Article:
vendredi, octobre 08, 2004

Breaking News! Read All About It! In a Trash Can Near You!

I haven't bought a newspaper since I've been here, so what do I know? Maybe they're prohibitively expensive. Somehow I don't think so. But for whatever reason, newspapers seem to be quite the hot commodity. It seems they can even be a profitable side venture for the less scrupulous among us.

The floor I work on in my company is the executive floor. It's where the CEO is, and all the Vice Presidents. I work for two Vice Presidents, one of Finance and IT, and one of Human Resources. These guys are important people, the company is big and old and respected, and Paris is a nightmare to drive in. So naturally, they have chauffeurs. And naturally, the chauffeurs have a boss. The chef des chauffeurs, as he is called, is a beady eyed, shifty character, with a thick Portuguese accent. When I try to pronounce his name the French way, I inevitably get all tangled up. Do Pereiro is easy enough in Portuguese, but in French, you have to do the French 'r' twice and put the stress on a completely different syllable, and I usually end up choking, coughing, and saying it the Portuguese way. The man thinks I'm weird, I'm sure.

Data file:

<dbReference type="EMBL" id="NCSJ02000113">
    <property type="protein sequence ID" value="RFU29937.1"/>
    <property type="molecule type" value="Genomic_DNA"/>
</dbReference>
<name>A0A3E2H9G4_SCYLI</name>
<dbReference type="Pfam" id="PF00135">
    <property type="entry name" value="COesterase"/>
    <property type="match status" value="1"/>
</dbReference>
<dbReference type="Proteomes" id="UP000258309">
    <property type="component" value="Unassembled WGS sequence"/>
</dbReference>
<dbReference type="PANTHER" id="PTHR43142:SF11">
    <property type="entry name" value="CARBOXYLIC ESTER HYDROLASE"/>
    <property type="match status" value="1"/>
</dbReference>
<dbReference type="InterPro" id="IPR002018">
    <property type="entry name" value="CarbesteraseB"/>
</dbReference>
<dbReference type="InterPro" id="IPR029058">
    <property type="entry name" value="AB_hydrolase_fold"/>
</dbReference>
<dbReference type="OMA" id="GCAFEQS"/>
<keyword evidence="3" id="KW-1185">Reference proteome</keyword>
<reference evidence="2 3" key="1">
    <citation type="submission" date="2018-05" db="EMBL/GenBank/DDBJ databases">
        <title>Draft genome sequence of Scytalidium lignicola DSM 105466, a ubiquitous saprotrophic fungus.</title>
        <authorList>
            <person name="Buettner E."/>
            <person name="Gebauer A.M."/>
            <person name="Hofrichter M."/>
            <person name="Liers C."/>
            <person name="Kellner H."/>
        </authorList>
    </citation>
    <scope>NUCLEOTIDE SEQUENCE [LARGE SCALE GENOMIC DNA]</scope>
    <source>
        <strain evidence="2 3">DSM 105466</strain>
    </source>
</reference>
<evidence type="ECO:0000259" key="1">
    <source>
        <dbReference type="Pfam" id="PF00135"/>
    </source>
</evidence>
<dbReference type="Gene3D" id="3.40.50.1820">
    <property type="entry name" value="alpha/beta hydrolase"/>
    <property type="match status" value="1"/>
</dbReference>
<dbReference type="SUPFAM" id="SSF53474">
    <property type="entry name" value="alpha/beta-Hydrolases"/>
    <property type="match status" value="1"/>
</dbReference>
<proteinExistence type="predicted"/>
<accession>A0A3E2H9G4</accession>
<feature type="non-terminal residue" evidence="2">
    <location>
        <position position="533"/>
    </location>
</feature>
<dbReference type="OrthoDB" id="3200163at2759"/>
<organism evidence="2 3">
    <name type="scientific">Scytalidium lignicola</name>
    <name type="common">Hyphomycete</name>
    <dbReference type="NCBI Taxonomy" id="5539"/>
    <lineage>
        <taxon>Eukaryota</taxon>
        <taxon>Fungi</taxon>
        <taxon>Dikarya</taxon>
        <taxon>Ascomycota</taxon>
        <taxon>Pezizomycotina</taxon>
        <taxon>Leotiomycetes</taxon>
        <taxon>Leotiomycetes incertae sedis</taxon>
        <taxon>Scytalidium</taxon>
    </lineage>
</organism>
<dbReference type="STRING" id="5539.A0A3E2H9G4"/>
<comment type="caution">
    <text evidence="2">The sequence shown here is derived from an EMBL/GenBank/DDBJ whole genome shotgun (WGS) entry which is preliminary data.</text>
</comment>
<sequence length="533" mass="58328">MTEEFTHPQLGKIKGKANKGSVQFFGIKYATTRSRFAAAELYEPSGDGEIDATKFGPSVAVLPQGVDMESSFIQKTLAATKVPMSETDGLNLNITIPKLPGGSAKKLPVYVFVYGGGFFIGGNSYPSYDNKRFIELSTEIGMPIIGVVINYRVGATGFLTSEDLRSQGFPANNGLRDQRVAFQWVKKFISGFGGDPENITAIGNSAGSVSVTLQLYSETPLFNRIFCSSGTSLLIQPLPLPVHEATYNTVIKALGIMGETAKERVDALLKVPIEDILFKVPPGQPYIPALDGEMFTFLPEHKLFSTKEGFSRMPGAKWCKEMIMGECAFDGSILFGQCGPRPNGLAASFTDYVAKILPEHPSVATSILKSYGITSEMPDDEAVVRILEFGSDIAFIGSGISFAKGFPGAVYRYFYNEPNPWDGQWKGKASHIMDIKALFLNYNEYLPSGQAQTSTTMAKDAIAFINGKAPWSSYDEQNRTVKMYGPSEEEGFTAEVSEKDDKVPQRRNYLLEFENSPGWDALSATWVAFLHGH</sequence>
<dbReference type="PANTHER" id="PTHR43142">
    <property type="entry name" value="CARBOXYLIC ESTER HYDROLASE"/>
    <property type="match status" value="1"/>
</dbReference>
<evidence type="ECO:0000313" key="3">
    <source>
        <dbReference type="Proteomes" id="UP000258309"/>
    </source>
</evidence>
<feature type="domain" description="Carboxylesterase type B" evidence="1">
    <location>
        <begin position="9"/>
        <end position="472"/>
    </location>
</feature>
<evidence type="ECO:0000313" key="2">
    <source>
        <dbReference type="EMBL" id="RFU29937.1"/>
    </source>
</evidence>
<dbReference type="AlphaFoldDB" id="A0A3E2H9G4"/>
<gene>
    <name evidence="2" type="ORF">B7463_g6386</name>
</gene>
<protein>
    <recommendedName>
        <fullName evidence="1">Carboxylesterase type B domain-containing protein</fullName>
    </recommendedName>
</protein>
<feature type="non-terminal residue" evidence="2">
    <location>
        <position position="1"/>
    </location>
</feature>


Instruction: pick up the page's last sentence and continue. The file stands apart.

On my second or third day on the job, he came into our office, looked shiftily from his right to his left at the two VPs office doors, and rubbed his hands together, saying, "Y'a pas des jourrrnaux?" I thought this was rather odd, and asked my coworker about it. She explained that he would come around collecting the newspapers that the VPs were too busy to read, and that after awhile, someone got curious why, and followed him. Apparently, he takes the Le Mondes, La Tribunes, and Les Echos and sells them on the street for the regular selling price.

I remember my ex telling me that newspaper stands in the US would never work in Chile because there, if you put a quarter in, and opened up the bin to see all the newspapers right there before you, it would be too tempting, and you would grab them all, knowing you just paid a quarter, and sell them yourself. At the time, I thought this was really funny, because what would you make, a dollar? And who would buy a newspaper from you, knowing you had stolen them? But I was young at the time, and knew less about differences.